Further, the Christian conservative wing of the GOP has a tendency to overplay its hand and get the false impression that most Americans are as rabid as they are, when in truth the key to winning national elections is coalition building. While I continue to believe that Hillary’s personality is too polarizing for her to win nationally, it’s not totally inconceivable if the Republicans overreach and nominate the likes of Rick Santorum. If, on the other hand, the GOP picks another candidate who can appear to the broad center while still exciting the base, they have an excellent chance of remaining the majority party through 2008 and beyond.

Update (1152): Mort Kondracke has an interesting column at RCP that’s a bit more gushing. Contrasting HRC with other 2008 likelies such as Evan Bayh, who appears to be tacking left in order to woo his party’s loyalists,

So, was his “no” vote on Rice a bid to win favor with the anti-war mainstream of the Democratic Party? Significantly, the arguable Democratic frontrunner, Sen. Hillary Rodham Clinton (N.Y.), voted for Rice – and also, taking a page directly from the centrists’ post-2004 playbook, went out of her way to show respect for foes of abortion and other “values” voters. […] Still, politicians’ actions have political consequences, and I think Clinton’s were more appropriate to her party’s current predicament than Bayh’s. A Northeast liberal, she’s tilting toward the center to make her profile more resemble that of her politically successful husband than, say, Sen. John Kerry’s (D-Mass.).

Clinton’s speech in Albany to New York family-planning providers was a political masterstroke – simultaneously sticking to fundamental Democratic abortion-rights principles, expressing respect for the values of anti-abortion voters and whacking the Bush administration. The speech, along with Clinton’s support for the Iraq war and recent expressions of religious faith, constitutes a near-perfect playing out of the wisest set of recommendations yet issued for Democrats post-2004. Right after the election, the DLC published a “Blueprint” with articles by its top officials, Al From, Bruce Reed and Will Marshall, that urges the party to widen its appeal beyond “blue” and “battleground” states to the “heartland,” especially the nine that Bush won by margins of less than 10 percent: Florida, Ohio, West Virginia, Iowa, Missouri, Arkansas, Colorado, New Mexico and Nevada.

As From and Reed put it, reflecting on the 2004 defeat, “when Democrats do not compete in three-quarters of American soil, we have no margins for error in presidential elections – and we’re almost certain to be a permanent minority in Congress.” They added that, “competing nationally … would force Democrats to develop a national message that would have broader appeal to swing voters in both red and blue states.”

The DLC is almost certainly right. Their former leader, Bill Clinton, is the only Democrat to win a presidential election since 1976. (Although, granted, Al Gore–a DLCer who didn’t run as one in 2000–won the popular vote.) I don’t think HRC is the candidate to do it, but that strikes me as the only formula that can win the presidency absent a whole lot of help from the Republicans.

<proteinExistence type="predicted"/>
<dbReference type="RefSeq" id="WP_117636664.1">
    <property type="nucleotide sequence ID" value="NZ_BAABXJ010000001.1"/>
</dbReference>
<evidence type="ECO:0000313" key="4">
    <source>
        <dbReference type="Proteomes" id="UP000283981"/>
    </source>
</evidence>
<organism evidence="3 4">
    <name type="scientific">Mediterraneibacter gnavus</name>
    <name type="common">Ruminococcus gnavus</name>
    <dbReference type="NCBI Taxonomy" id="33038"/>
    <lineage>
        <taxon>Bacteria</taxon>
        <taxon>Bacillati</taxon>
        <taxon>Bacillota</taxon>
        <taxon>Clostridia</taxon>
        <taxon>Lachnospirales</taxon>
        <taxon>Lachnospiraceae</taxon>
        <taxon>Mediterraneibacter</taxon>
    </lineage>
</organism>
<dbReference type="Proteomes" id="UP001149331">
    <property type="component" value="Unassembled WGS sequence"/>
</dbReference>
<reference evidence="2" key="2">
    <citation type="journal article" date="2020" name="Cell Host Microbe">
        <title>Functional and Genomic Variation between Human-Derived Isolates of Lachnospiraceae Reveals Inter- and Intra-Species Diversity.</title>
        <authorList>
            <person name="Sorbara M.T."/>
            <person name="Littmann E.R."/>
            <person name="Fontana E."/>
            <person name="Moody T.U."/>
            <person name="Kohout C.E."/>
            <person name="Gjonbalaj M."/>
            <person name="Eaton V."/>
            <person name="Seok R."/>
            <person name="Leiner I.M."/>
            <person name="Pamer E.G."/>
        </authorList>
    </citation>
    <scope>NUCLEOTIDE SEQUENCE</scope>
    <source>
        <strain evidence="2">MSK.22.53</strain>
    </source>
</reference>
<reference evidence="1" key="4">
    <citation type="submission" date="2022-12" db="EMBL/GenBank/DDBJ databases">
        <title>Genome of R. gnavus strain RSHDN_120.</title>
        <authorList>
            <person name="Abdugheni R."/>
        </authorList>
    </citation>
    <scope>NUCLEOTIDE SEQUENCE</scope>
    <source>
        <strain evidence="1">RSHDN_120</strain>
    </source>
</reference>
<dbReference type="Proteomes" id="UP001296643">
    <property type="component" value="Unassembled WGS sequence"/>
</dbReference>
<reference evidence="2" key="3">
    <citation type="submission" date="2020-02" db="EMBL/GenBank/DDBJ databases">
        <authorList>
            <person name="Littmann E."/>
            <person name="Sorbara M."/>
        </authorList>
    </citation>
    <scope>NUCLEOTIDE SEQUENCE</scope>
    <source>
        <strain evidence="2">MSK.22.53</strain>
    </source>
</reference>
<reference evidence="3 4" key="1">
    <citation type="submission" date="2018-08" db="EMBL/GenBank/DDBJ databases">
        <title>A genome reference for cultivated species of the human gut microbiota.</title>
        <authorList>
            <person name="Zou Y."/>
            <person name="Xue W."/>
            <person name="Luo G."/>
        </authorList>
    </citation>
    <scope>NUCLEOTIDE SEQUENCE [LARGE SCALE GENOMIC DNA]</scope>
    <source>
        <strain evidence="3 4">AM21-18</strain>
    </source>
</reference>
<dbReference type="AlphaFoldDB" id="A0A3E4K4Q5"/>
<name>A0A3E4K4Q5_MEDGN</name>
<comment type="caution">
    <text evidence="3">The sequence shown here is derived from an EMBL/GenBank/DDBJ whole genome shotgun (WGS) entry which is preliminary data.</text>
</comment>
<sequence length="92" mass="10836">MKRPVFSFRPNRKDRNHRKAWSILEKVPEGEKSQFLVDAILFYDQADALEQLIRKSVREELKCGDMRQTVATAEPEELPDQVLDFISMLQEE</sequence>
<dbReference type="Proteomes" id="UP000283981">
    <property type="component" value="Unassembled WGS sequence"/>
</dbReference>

FILED UNDER: Campaign 2008, Congress
James Joyner
About James Joyner
James Joyner is Professor and Department Head of Security Studies at Marine Corps University's Command and Staff College and a nonresident senior fellow at the Scowcroft Center for Strategy and Security at the Atlantic Council. He's a former Army officer and Desert Storm vet. Views expressed here are his own. Follow James on Twitter @DrJJoyner.

Comments

  1. Rodney Dill says:

    I must follow the people. Am I not their leader?
    —Benjamin Disraeli
    —1804-1881, British Statesman, Prime Minister

    (makes a little more sense here, can you please remove it from the “Woman Loses Father, Dad in Iraq” comments)

  2. Bithead says:

    The woman is willing to say anything to get herself into a position of power.

    At which point she veers left.
    She is not to be trusted with as much as a pencil.

  3. GP says:

    I totally agree that Hillary is not to be underestimated. She has continually surprised her detractors and turned conventional wisdom on its head. When she ran for Senate in NY, no one thought she would spend anytime upstate, let along get much of a vote outside of Albany county. Yet she visited every upstate county and impressed people with her charm, knowlege of their issues and centrist positions. And they voted for her. These voters are not much different from those in rural Ohio, Pennsylvania and, to a lesser degree, Virginia and West Virginia. That has to worry the Republican party. The other worry is the woman factor. We’ve never had a woman with a real shot at the nomination and presidency. The uniqueness of that make it difficult to plan strategy. Will a woman cause a lot more turnout either for or against her? Will there be republicans crossing party lines to vote for her? Or democrats going the other way? Does society still require a bit more delicacy in attacking a woman?

  4. T.E.T.A.C. says:

    Right after the election, the DLC published a “Blueprint” with articles by its top officials, Al From, Bruce Reed and Will Marshall, that urges the party to widen its appeal beyond “blue” and “battleground” states to the “heartland,” especially the nine that Bush won by margins of less than 10 percent: Florida, Ohio, West Virginia, Iowa, Missouri, Arkansas, Colorado, New Mexico and Nevada.

    Kerry lost West Virginia by nearly thirteen percent.